We’re falling behind. There’s a yawning gap in productivity between Britain and the rest of Europe, commonly referred to as the ‘productivity puzzle’. Indeed, it seems the UK is missing a piece of the jigsaw. It all started a short while before the 2008 financial crisis, when our productivity began falling behind other countries. We also experienced a comparatively more severe decline throughout and the impact of this plummet can still be felt today.
After the crisis, employment recovered well; in fact, the growth of employment exceeded the more slow-to-recover growth in demand. And yet, productivity is still somehow lagging. Why?
What exactly is productivity and why would it matter to HR and L&D?
Productivity refers to the efficiency of a process. It’s measured by how much we get out from what we put in, or the input-to-output ratio. Remember those playdough spaghetti-making machines you had as a kid? You get back what you put in, with an added benefit (you now have spaghetti!).
Let’s apply that on a wider scale: when a nation is more productive, this results in more spending money. Nations aim to maintain that growth so that purchasing power gets higher and its inhabitants hopefully get happier.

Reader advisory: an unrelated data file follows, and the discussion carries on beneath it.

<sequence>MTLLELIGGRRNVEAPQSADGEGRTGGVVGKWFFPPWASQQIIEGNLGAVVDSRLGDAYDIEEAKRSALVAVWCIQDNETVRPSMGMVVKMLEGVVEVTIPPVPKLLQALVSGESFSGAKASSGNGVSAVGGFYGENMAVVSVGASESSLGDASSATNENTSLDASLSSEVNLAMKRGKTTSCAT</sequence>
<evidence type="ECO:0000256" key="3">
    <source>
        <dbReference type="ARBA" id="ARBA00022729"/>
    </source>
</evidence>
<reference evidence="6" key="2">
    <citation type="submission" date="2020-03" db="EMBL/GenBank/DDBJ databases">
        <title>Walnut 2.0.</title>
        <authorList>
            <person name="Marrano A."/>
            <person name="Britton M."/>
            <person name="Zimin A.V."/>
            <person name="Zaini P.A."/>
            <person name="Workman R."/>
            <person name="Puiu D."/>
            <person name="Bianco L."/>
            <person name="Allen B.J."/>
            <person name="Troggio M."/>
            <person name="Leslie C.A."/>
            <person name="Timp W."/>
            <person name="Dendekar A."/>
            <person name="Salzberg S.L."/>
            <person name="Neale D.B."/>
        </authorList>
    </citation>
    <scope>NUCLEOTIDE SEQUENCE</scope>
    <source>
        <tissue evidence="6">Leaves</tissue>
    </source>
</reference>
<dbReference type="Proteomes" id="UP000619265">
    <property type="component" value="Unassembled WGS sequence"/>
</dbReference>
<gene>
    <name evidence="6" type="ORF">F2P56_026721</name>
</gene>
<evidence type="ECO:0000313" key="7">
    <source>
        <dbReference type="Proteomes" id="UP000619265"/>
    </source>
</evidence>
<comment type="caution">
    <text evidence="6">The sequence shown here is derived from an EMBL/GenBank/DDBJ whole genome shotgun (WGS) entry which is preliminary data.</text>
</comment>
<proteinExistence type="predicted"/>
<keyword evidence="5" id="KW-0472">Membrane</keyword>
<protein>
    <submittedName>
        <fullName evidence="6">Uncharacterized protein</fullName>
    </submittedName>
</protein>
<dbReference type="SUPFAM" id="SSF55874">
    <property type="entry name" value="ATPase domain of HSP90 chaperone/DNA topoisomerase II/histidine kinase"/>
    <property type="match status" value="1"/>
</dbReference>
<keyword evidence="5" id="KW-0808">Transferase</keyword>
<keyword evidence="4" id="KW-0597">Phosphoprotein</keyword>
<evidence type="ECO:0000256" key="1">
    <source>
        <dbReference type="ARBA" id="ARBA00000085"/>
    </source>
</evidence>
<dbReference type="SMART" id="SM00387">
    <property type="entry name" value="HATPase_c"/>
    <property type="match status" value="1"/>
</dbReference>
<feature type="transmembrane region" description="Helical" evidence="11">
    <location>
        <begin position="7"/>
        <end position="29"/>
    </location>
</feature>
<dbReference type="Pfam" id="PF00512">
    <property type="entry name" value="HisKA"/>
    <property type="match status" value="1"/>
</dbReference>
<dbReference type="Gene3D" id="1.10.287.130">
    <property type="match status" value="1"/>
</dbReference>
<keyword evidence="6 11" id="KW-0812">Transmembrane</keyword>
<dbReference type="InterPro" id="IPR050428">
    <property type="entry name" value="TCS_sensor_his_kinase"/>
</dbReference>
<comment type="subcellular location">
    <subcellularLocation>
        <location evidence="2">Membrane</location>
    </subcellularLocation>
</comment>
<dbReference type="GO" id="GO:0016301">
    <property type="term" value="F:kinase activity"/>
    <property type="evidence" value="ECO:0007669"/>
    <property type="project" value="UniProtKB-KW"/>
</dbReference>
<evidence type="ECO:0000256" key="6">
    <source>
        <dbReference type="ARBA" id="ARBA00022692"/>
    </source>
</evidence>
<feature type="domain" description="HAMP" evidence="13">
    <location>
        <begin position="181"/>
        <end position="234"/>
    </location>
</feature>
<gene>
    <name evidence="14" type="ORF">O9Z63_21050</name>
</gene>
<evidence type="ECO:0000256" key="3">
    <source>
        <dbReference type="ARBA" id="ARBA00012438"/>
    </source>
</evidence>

Imagine making ever-increasing spaghetti from only one playdough container, but in this metaphor you’re the playdough and the spaghetti is your company’s net value. That’s what we call productivity growth: the input stays the same, but your output grows exponentially. This is what all companies are seeking and it’s important for HR and L&D to see how they can amplify it… read on to find out.
Could you be more productive at work?
There’s a good chance you’ve jumped to answer yes to that question. Your mind has probably already started playing a protesting showreel of how hard you’ve worked and the hours you’ve put in but be honest. Productivity isn’t about brute force. It’s about output.
As McKinsey have illustrated, increased hours worked (column 2) does not always result in higher productivity (column 3). In fact, the only country above to see an increase in labour productivity between 2000 and 2015 is also the only one that saw a reduction in the average hours worked.